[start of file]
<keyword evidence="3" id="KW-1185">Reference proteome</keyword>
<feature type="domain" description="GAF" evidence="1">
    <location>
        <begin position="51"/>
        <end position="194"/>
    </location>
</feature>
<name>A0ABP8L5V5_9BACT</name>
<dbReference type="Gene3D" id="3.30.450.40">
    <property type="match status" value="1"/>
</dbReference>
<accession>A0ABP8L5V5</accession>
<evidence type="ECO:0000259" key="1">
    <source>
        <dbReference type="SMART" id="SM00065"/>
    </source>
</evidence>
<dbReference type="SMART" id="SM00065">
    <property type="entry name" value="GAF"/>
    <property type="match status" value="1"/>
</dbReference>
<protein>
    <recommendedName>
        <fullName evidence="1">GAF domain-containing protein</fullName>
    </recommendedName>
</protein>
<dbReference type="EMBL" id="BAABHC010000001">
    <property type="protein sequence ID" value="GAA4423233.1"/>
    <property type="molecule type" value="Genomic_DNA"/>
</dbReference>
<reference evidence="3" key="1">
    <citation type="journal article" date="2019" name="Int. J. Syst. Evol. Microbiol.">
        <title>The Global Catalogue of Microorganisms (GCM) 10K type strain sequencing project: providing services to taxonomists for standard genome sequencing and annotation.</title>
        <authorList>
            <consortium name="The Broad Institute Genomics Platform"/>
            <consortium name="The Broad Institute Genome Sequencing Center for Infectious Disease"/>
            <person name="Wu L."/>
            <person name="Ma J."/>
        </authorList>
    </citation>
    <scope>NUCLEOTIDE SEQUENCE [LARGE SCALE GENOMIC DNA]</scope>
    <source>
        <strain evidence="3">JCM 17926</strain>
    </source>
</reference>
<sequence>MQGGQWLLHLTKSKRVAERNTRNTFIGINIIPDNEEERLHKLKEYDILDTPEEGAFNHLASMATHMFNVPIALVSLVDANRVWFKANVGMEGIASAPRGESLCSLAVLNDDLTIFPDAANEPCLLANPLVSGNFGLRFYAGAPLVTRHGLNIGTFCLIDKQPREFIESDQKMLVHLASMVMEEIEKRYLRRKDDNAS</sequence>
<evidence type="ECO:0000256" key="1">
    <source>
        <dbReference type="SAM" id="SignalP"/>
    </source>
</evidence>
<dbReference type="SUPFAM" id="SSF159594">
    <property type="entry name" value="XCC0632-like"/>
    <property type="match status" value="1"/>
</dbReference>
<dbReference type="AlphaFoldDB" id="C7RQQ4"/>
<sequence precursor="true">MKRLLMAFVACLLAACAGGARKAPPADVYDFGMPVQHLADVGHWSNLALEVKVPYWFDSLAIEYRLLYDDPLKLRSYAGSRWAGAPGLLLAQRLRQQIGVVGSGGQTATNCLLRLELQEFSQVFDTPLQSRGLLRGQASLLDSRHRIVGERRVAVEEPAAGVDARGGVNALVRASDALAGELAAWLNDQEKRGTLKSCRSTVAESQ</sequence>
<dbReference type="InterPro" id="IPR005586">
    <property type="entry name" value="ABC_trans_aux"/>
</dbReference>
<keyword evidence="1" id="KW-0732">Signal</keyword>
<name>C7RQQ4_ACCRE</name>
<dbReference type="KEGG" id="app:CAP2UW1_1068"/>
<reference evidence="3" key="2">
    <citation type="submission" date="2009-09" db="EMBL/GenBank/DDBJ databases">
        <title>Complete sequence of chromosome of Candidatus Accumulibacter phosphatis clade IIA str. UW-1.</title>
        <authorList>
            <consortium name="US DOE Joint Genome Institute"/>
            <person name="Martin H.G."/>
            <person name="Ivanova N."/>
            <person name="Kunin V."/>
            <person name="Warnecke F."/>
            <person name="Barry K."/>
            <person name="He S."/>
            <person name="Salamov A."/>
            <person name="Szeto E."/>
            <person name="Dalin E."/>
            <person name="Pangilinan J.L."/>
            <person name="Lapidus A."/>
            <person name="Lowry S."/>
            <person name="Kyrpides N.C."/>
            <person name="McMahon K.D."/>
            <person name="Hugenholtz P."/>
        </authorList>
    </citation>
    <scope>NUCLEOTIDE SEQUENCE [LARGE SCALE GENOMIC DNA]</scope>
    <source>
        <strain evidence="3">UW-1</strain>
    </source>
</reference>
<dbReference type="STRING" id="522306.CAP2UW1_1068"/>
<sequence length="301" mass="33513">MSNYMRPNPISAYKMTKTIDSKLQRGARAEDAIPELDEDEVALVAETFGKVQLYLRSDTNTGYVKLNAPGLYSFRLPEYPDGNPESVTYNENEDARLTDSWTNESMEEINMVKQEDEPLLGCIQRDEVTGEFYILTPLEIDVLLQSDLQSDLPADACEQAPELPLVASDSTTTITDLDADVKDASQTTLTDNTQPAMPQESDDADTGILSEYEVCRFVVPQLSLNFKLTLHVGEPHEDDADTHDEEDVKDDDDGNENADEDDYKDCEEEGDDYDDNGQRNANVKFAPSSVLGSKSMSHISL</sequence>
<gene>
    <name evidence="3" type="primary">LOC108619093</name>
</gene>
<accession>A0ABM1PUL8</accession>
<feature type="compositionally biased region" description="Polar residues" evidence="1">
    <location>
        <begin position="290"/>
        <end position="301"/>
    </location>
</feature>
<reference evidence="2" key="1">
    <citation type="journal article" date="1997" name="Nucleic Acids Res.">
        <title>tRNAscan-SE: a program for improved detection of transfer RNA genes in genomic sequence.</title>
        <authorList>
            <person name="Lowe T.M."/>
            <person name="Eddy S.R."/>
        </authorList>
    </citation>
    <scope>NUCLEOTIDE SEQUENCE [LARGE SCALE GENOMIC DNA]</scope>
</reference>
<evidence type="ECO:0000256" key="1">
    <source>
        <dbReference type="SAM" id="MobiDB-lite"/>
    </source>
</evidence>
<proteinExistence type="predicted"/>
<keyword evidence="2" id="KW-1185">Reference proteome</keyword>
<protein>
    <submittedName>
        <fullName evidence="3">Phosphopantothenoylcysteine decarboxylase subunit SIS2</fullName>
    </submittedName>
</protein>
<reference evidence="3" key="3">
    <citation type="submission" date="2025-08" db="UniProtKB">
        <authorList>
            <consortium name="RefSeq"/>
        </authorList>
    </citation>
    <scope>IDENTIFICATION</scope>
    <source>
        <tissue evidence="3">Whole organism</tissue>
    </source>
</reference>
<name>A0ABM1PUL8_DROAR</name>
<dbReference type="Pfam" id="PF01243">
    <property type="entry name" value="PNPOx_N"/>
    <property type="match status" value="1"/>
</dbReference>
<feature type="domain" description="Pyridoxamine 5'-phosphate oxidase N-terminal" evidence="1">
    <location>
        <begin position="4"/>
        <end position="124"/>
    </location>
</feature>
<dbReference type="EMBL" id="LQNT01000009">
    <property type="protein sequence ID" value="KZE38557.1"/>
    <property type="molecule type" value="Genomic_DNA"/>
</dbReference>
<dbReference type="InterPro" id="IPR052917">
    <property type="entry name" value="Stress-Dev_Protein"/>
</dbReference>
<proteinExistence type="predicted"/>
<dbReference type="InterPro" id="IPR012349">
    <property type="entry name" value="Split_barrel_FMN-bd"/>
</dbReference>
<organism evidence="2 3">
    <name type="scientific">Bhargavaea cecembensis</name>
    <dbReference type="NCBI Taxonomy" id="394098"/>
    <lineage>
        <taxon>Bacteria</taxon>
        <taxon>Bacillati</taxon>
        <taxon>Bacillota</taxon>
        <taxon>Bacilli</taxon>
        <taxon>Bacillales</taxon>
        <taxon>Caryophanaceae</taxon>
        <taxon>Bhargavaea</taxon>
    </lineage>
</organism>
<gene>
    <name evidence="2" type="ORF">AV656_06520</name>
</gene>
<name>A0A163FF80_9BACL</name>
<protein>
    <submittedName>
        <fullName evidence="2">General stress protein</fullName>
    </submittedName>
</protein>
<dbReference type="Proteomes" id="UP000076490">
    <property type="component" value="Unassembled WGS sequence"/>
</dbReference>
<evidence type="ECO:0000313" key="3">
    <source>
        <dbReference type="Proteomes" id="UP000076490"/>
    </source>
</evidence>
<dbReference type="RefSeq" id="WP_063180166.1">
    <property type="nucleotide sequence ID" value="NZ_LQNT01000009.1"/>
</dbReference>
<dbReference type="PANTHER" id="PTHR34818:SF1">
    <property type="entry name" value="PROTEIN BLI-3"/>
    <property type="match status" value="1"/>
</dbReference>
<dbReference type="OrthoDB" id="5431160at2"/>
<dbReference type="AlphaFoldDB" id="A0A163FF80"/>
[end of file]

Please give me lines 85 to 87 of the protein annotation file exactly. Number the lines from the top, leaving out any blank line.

    </citation>
    <scope>NUCLEOTIDE SEQUENCE [LARGE SCALE GENOMIC DNA]</scope>
    <source>